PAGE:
It’s so important to trust the people you do business with. As a consumer, we aren’t motivated to spend money if we walk into a store that's a mess. We’re much more likely to open our wallets in a store that is well kept, organized and has friendly salespeople behind the counter. Simply think of your buyers as consumers with a much bigger budget. If your business appears to be a bit of a mess, they aren't going to be as confident in your ability to deliver and may opt to spend their dollars elsewhere.
If you’re lucky enough to break through and score a phone chat or in person appointment, you want to take steps to develop the relationship and gain their trust immediately because when they feel you’d be a good partner chances are you will walk away with an order. Today, I'm sharing 5 ways you can cultivate that buyer-wholesale relationship by taking steps to earn their trust.
Start with a smile:
You’d be surprised how many unenthusiastic sales people there are out there. Energy is contagious and your passion will project onto your conversation. Even if you’re on the phone (especially if you are on the phone!) your energy and tone is critical to earning a buyer's trust.
Know your product line:
Buyers expect you to be the expert so be prepared to answer specifics about your line. If your product is stationery you should know how many pages are in that notepad. If you’re selling jewelry, you may be asked about metal content. If you work in textiles, be able to speak to the fiber content of your products. If you can’t answer these types of questions chances are they will be very underwhelmed by the experience of working with you.
Do your homework:
Before you hop on that call or walk into the selling appointment do as much research as possible about the store. (social media is great for this, but an in-person visit is always beneficial!) When you can speak to specifics that you noticed during your visit/internet search you are showing your buyer that you’ve taken extra time to learn about their business. They’ll appreciate it, and chances are it will open up a new dialogue about the business where you’ll learn something that can help in your sales efforts.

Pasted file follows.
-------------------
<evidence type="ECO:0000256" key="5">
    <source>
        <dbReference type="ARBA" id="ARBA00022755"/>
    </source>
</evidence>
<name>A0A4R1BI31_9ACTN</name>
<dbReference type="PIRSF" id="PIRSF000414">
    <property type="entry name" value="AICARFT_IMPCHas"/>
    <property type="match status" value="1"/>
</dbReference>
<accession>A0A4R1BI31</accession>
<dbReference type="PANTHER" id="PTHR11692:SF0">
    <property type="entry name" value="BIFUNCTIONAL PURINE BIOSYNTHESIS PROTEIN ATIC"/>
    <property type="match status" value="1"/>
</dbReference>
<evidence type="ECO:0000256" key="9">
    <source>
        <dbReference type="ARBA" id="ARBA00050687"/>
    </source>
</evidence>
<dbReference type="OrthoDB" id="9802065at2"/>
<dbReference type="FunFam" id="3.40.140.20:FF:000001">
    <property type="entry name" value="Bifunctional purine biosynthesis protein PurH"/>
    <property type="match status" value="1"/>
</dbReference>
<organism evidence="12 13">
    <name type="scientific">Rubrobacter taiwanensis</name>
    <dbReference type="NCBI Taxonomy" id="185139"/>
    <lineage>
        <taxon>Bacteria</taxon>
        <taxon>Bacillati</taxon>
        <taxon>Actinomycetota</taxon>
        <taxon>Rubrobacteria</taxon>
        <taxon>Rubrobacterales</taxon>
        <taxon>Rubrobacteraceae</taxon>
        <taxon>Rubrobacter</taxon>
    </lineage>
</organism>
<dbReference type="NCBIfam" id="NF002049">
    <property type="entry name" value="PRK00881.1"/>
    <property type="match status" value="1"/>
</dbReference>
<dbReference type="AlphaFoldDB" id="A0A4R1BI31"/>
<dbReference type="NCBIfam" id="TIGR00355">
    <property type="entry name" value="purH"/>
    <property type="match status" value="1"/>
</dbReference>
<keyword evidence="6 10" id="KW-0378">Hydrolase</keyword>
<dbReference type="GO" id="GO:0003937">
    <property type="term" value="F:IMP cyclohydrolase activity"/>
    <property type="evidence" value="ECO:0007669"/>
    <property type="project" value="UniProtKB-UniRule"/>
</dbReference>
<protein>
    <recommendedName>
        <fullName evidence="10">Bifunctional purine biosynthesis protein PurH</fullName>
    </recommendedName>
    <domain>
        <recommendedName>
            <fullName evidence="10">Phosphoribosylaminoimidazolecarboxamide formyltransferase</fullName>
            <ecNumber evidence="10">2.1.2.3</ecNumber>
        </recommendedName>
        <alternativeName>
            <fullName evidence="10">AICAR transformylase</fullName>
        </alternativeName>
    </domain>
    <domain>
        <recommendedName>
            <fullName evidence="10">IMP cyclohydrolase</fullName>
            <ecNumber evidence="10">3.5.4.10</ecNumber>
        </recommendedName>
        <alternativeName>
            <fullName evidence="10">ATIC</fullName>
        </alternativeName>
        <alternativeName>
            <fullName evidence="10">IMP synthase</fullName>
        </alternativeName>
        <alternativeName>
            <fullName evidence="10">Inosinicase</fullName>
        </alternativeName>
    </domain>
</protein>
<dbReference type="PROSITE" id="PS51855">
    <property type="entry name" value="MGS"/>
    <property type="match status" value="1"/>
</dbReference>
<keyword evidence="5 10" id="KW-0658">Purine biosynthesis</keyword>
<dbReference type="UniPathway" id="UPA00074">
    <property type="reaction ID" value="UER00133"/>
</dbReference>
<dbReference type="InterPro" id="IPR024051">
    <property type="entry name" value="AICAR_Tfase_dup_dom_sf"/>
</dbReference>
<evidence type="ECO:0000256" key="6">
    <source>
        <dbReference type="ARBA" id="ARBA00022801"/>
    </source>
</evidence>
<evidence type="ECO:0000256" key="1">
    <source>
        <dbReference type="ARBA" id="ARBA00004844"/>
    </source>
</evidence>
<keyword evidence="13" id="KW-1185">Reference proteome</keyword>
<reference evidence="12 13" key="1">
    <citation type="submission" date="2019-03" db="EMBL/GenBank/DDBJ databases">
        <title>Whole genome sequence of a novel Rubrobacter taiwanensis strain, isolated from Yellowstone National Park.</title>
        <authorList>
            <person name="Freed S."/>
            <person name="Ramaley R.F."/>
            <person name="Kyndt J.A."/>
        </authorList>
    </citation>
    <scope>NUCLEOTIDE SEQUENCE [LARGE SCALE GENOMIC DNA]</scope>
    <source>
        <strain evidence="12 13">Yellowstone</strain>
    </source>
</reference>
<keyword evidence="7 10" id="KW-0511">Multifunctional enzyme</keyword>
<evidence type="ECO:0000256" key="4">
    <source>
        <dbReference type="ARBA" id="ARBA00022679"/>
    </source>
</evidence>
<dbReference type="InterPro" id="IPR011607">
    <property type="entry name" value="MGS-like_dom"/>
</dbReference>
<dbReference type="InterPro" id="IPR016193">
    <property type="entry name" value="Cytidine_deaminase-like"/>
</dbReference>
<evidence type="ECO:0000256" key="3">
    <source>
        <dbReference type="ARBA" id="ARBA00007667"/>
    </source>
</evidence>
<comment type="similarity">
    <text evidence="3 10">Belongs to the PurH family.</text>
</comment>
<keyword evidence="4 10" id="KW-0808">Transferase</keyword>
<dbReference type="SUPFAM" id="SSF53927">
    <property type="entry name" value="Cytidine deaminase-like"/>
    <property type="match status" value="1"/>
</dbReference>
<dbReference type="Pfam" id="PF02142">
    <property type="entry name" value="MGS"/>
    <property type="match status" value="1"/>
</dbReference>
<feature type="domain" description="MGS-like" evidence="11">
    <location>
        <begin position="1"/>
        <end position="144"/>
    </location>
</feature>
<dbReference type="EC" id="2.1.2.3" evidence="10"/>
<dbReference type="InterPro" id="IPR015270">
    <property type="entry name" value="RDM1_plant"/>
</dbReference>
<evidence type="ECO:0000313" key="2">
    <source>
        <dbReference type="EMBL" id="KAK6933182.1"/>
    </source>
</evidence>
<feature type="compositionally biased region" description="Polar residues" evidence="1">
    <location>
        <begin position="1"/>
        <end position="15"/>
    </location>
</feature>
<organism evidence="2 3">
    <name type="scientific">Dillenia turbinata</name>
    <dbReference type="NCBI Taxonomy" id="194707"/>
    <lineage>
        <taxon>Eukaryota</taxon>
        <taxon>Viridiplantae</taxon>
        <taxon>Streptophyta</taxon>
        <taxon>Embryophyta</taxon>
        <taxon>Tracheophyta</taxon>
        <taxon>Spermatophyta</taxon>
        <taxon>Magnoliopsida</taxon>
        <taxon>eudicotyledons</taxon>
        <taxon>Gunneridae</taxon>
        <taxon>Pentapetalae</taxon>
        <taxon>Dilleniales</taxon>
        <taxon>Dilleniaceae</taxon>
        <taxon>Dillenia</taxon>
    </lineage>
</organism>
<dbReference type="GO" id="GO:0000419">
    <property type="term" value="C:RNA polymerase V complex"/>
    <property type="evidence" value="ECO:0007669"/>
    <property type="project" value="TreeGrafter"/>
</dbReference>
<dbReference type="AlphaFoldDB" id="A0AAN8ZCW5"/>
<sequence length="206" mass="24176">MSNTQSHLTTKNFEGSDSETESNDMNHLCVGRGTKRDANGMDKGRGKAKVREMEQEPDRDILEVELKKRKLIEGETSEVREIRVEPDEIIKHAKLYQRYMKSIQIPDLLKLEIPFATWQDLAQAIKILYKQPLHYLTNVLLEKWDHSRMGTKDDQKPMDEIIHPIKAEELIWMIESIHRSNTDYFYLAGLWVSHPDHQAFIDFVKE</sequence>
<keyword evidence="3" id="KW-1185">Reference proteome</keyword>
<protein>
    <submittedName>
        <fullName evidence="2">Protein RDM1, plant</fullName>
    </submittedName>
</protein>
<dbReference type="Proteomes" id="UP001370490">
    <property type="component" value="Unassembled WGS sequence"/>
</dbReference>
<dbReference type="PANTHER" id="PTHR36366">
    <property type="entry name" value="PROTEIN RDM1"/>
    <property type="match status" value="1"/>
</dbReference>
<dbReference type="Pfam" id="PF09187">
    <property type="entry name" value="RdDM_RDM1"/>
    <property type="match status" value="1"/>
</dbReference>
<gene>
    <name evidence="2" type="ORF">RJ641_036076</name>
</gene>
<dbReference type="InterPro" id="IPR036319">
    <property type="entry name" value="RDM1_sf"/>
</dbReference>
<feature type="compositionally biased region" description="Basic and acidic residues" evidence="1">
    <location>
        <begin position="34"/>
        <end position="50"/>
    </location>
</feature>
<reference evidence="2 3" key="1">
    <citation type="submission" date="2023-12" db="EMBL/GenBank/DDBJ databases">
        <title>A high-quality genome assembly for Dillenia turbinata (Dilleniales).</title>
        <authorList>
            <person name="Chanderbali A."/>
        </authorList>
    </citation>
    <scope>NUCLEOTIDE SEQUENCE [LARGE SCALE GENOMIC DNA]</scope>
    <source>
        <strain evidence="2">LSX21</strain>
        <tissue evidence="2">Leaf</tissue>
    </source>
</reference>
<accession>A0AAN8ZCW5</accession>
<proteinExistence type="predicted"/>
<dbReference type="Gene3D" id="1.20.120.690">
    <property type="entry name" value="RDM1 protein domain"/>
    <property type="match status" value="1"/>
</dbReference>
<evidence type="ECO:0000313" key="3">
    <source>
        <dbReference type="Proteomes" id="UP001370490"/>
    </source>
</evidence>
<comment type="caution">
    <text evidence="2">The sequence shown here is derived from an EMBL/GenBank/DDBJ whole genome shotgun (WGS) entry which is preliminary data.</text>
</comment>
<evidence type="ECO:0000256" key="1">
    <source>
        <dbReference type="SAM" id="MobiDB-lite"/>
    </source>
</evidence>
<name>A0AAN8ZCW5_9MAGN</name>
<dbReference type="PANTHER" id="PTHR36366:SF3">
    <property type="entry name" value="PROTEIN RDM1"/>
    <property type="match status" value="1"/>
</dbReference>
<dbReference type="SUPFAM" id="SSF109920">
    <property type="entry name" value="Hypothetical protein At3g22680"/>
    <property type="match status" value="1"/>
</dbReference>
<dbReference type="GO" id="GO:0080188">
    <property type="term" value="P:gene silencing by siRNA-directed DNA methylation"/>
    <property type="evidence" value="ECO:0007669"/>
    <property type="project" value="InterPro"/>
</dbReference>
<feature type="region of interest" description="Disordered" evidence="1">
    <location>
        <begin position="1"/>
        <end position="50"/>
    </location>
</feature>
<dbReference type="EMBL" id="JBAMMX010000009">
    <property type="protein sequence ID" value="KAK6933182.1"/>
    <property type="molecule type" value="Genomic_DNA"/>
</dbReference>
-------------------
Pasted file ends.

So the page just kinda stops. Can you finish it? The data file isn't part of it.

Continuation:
Be On Time:
When you schedule an appointment with a retailer or buyer you want to make sure you arrive at your meeting on time. The quickest way to fall to the bottom of their list is to arrive late. Not only is it rude, but you probably won’t get any additional time for your appointment (since buyers have already scheduled you into their day) so you’ll have less time to impress them. Obviously, things happen (like flat tires or accidents on the Thruway) so whenever possible give yourself extra time to travel to the appointment. When you realize that you’re going to run late give your buyers the courtesy of a phone call and email as soon as it becomes apparent that you won’t be able to arrive on time and offer to reschedule. In most situations, buyers are very understanding and will be ok with accommodating the delay BUT it should never be expected. They appreciate the heads up and professionalism that comes with you acknowledging the delay and appreciation of their time.
Tell them what not to buy:
One of my favorite ways to develop a rapport with buyers and prove you’re in it for the long haul is telling them what NOT to buy. If they’re eyeing a product in your line and you know for a fact over the counter sales have been poor tell them, and point them in a different direction. They may order the item anyway for their own reasons (like that type of print ALWAYS sells) but if it doesn’t perform they won’t hold it against you. (and listen to your suggestions next time!)